What Hating Alexis De Tocqueville Taught Me About Learning

I wrote a blog for LKMCo today about the work of ED Hirsch and its current use in the UK debate about National Curriculum.  One of Hirsch’s principles is that there is a ‘correct order’ in which ideas should be taught so that children best understand them.  It’s a noble idea and for the purpose of creating a curriculum I can see why it is rational. Nevertheless, I am minded of something I once heard a US academic say.  His story went as so:

For ten years my university has been trying to get me to use Powerpoint. They sent me on courses, would buy me books, and each time I would pay attention – nod when required – and then would promptly forget everything I knew within a few days.

Last week I had to give a presentation to the US Department for Education. They required Powerpoint; no arguments, get your powerpoint done. Two days before it was due I dragged my 10 year old daughter out of her bedroom and made her show me how it was done. Two hours later I was happily (if still somewhat slowly) using the thing and from then I could use it as and when required.

He told the story to point out that sometimes what is missing in education is not information.  No end of effort was put into pumping Powerpoint instructions into his mind.  What was missing was a reason to understand and remember those instructions.

I empathise because today I am finalising some papers for a US Education History course and I am suddenly moved to read Tocqueville’s work. I hated learning Tocqueville at university. Couldn’t make it head nor tails of it; hated it. But then I didn’t know anything about the creation of America, and I wasn’t particularly interested in the creation of America, and I didn’t appear to have any reason to be interested beyond the fact that someone was telling me I had to be. So, like the story above, I grinned, bore it, read what I read, vaguely made things up in discussions and promptly forgot about it.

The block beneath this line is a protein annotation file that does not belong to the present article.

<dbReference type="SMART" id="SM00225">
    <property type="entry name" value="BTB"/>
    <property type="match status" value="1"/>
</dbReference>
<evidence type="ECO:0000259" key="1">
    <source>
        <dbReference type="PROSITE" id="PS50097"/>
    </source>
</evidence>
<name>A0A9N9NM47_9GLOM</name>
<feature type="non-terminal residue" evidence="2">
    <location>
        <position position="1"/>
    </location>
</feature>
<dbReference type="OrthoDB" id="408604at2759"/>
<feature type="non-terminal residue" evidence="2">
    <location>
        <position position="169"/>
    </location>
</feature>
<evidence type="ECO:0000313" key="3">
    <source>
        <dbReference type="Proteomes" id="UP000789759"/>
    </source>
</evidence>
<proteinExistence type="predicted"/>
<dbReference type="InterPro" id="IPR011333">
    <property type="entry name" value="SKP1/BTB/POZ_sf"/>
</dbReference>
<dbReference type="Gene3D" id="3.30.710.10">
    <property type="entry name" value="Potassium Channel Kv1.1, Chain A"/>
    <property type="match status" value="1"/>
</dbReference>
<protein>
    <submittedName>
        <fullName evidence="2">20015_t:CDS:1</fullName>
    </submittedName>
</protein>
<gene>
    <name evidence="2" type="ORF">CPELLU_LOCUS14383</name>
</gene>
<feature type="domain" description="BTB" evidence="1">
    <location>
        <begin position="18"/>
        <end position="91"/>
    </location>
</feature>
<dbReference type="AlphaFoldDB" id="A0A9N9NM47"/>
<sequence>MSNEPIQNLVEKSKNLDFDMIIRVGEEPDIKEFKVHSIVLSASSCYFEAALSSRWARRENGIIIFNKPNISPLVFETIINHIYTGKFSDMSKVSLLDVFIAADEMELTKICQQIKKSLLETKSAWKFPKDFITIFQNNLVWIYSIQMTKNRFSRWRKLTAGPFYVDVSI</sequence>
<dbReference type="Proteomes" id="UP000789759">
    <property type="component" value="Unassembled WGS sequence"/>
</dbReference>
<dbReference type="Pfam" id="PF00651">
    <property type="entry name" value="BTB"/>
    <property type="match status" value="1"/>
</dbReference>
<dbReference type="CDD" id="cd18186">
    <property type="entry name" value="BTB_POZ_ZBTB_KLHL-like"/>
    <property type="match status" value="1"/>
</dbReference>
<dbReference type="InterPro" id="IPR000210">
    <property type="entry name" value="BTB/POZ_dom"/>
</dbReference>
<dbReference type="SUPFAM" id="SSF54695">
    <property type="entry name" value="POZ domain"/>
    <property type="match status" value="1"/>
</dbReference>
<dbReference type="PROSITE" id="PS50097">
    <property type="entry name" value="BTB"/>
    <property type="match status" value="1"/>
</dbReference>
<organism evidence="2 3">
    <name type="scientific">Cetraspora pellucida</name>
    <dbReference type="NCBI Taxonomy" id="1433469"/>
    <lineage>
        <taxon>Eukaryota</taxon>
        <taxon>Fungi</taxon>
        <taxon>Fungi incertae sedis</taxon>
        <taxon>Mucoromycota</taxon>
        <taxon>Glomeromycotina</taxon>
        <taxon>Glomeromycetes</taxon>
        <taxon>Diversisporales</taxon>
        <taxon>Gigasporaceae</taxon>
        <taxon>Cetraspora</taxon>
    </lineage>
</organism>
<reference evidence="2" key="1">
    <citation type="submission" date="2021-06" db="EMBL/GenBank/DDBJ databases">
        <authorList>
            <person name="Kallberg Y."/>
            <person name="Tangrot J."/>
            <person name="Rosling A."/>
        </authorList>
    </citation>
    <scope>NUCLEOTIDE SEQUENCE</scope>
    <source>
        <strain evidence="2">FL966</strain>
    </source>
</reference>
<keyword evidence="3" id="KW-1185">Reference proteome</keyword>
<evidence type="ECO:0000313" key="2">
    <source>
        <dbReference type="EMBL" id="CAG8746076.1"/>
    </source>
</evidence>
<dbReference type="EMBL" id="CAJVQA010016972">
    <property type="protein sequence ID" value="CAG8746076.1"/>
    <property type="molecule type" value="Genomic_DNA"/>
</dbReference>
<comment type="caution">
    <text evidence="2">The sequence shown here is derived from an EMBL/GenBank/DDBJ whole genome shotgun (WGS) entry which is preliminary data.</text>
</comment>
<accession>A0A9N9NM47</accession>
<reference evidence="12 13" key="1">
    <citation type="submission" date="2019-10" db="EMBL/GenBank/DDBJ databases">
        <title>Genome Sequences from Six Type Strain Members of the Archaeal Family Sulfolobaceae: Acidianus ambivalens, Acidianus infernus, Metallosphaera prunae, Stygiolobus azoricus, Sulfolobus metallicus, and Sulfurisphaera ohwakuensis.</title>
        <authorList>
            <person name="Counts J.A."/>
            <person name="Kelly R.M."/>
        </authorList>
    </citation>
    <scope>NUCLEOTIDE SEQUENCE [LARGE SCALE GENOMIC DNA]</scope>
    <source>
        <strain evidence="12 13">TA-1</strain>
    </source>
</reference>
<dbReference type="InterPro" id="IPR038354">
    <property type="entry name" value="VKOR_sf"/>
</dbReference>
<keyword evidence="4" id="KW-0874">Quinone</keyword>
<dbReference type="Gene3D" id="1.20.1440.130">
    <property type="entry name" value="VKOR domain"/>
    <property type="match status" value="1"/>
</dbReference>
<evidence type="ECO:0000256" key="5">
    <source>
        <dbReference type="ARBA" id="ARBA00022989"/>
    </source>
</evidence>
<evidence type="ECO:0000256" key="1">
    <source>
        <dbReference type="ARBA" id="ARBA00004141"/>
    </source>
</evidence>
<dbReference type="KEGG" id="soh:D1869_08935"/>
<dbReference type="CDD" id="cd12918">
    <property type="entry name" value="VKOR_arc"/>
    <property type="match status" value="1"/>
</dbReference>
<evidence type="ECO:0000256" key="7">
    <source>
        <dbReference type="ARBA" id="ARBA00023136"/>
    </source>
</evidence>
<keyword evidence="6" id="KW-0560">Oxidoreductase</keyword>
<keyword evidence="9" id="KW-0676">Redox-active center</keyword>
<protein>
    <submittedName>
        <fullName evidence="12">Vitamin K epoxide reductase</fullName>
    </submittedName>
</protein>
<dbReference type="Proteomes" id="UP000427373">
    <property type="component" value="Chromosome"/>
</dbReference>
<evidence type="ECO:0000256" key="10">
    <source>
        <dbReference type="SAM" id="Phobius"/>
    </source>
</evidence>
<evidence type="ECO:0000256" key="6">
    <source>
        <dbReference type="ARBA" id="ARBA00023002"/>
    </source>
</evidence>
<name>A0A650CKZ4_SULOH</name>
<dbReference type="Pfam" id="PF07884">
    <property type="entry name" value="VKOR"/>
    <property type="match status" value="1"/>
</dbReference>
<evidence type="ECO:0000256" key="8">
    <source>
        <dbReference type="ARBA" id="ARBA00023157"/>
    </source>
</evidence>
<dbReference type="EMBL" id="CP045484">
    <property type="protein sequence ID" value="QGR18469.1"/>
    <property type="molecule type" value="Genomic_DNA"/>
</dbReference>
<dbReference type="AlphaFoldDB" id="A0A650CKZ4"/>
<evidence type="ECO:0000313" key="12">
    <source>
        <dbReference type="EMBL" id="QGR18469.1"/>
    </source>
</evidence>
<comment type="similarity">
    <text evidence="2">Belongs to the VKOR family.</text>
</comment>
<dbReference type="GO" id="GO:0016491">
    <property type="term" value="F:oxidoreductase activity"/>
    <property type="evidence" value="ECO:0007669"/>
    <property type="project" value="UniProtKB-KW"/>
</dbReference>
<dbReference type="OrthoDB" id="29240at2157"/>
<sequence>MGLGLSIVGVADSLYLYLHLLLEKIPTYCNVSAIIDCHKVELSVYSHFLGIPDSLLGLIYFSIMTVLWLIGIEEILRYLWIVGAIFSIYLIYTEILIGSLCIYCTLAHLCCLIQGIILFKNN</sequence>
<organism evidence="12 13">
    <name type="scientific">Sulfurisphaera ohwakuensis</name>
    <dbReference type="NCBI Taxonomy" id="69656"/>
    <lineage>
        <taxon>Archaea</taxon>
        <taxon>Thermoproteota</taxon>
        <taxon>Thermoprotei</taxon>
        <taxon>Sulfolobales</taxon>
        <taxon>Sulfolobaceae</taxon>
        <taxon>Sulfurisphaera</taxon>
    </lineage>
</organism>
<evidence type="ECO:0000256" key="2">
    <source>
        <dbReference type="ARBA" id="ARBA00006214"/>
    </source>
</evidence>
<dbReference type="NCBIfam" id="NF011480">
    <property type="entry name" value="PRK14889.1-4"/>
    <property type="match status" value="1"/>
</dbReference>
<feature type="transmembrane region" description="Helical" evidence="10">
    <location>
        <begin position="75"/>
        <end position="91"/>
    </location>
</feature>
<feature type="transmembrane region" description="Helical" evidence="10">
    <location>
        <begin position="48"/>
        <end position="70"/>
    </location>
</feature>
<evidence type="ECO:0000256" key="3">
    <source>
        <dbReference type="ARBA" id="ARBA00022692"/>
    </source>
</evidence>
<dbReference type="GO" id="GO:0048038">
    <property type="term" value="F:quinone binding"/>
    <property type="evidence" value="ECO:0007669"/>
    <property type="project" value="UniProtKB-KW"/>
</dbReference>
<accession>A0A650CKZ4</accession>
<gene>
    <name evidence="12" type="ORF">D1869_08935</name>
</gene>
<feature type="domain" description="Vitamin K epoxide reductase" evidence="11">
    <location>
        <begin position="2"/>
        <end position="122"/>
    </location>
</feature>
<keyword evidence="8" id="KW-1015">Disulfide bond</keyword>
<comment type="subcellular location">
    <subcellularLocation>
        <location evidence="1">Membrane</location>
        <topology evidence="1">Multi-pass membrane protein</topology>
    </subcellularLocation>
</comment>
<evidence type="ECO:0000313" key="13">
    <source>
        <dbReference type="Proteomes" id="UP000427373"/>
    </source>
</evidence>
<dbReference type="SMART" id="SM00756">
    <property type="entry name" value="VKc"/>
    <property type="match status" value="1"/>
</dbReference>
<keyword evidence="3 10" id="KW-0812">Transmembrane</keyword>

Then suddenly – out of nowhere today – he comes up, and I get what they are saying, and I finally think: “Ooh – interesting. I need to read more Tocqueville”. And I open a Wikipedia page. And I checkout the library roll call to see where I can get his book from. And all of a sudden – eleven years after our first introduction – I finally want to learn all about him.

Hirsch can write a big list of what everyone should know and he can dictate when they will be told it but he can’t decide when they’ll be interested and when they’ll actually care enough to learn about it. That’s a different calculation altogether.



Categories: Curriculum, Randoms

4 replies

  1. Clearly, we need high stakes tests on content as well as a list of content.

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